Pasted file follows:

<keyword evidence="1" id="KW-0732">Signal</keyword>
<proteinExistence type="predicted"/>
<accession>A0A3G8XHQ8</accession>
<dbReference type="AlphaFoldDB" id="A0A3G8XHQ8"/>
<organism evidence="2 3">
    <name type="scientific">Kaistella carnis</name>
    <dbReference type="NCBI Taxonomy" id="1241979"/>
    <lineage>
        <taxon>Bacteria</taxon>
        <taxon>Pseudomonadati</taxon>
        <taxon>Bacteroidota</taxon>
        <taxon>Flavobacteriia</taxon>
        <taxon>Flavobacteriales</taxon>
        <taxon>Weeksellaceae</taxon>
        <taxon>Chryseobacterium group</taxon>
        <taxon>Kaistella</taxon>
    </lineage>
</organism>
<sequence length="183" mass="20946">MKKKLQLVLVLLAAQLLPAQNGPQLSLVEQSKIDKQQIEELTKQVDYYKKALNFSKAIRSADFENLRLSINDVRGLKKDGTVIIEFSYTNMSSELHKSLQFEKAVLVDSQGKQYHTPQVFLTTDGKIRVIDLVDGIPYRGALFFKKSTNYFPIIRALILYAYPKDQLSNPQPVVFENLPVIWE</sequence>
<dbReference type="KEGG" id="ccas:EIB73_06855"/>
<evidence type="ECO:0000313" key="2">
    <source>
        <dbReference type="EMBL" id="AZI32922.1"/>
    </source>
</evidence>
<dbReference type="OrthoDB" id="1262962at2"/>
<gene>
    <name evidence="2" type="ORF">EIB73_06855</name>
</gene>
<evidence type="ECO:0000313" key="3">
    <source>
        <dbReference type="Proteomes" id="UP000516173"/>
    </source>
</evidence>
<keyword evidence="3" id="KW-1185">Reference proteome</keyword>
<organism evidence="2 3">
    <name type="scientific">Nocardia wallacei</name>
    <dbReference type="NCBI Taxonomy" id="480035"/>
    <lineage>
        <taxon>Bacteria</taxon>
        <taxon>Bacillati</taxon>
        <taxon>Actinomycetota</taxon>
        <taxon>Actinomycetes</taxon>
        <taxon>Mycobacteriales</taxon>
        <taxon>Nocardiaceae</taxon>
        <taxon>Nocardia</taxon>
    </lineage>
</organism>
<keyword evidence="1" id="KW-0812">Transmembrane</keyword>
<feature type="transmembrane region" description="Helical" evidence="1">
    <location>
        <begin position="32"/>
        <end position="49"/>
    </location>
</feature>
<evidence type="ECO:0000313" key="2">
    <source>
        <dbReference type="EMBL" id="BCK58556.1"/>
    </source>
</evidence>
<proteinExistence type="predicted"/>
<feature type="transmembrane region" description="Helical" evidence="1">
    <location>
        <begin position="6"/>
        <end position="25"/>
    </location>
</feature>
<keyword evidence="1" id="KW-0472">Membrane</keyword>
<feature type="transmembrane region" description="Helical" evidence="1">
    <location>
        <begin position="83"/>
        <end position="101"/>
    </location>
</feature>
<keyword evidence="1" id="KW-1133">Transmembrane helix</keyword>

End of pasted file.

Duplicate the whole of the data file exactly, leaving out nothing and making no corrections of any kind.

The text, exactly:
<keyword evidence="1" id="KW-0732">Signal</keyword>
<proteinExistence type="predicted"/>
<accession>A0A3G8XHQ8</accession>
<dbReference type="AlphaFoldDB" id="A0A3G8XHQ8"/>
<organism evidence="2 3">
    <name type="scientific">Kaistella carnis</name>
    <dbReference type="NCBI Taxonomy" id="1241979"/>
    <lineage>
        <taxon>Bacteria</taxon>
        <taxon>Pseudomonadati</taxon>
        <taxon>Bacteroidota</taxon>
        <taxon>Flavobacteriia</taxon>
        <taxon>Flavobacteriales</taxon>
        <taxon>Weeksellaceae</taxon>
        <taxon>Chryseobacterium group</taxon>
        <taxon>Kaistella</taxon>
    </lineage>
</organism>
<sequence length="183" mass="20946">MKKKLQLVLVLLAAQLLPAQNGPQLSLVEQSKIDKQQIEELTKQVDYYKKALNFSKAIRSADFENLRLSINDVRGLKKDGTVIIEFSYTNMSSELHKSLQFEKAVLVDSQGKQYHTPQVFLTTDGKIRVIDLVDGIPYRGALFFKKSTNYFPIIRALILYAYPKDQLSNPQPVVFENLPVIWE</sequence>
<dbReference type="KEGG" id="ccas:EIB73_06855"/>
<evidence type="ECO:0000313" key="2">
    <source>
        <dbReference type="EMBL" id="AZI32922.1"/>
    </source>
</evidence>
<dbReference type="OrthoDB" id="1262962at2"/>
<gene>
    <name evidence="2" type="ORF">EIB73_06855</name>
</gene>
<evidence type="ECO:0000313" key="3">
    <source>
        <dbReference type="Proteomes" id="UP000516173"/>
    </source>
</evidence>
<keyword evidence="3" id="KW-1185">Reference proteome</keyword>
<organism evidence="2 3">
    <name type="scientific">Nocardia wallacei</name>
    <dbReference type="NCBI Taxonomy" id="480035"/>
    <lineage>
        <taxon>Bacteria</taxon>
        <taxon>Bacillati</taxon>
        <taxon>Actinomycetota</taxon>
        <taxon>Actinomycetes</taxon>
        <taxon>Mycobacteriales</taxon>
        <taxon>Nocardiaceae</taxon>
        <taxon>Nocardia</taxon>
    </lineage>
</organism>
<keyword evidence="1" id="KW-0812">Transmembrane</keyword>
<feature type="transmembrane region" description="Helical" evidence="1">
    <location>
        <begin position="32"/>
        <end position="49"/>
    </location>
</feature>
<evidence type="ECO:0000313" key="2">
    <source>
        <dbReference type="EMBL" id="BCK58556.1"/>
    </source>
</evidence>
<proteinExistence type="predicted"/>
<feature type="transmembrane region" description="Helical" evidence="1">
    <location>
        <begin position="6"/>
        <end position="25"/>
    </location>
</feature>
<keyword evidence="1" id="KW-0472">Membrane</keyword>
<feature type="transmembrane region" description="Helical" evidence="1">
    <location>
        <begin position="83"/>
        <end position="101"/>
    </location>
</feature>
<keyword evidence="1" id="KW-1133">Transmembrane helix</keyword>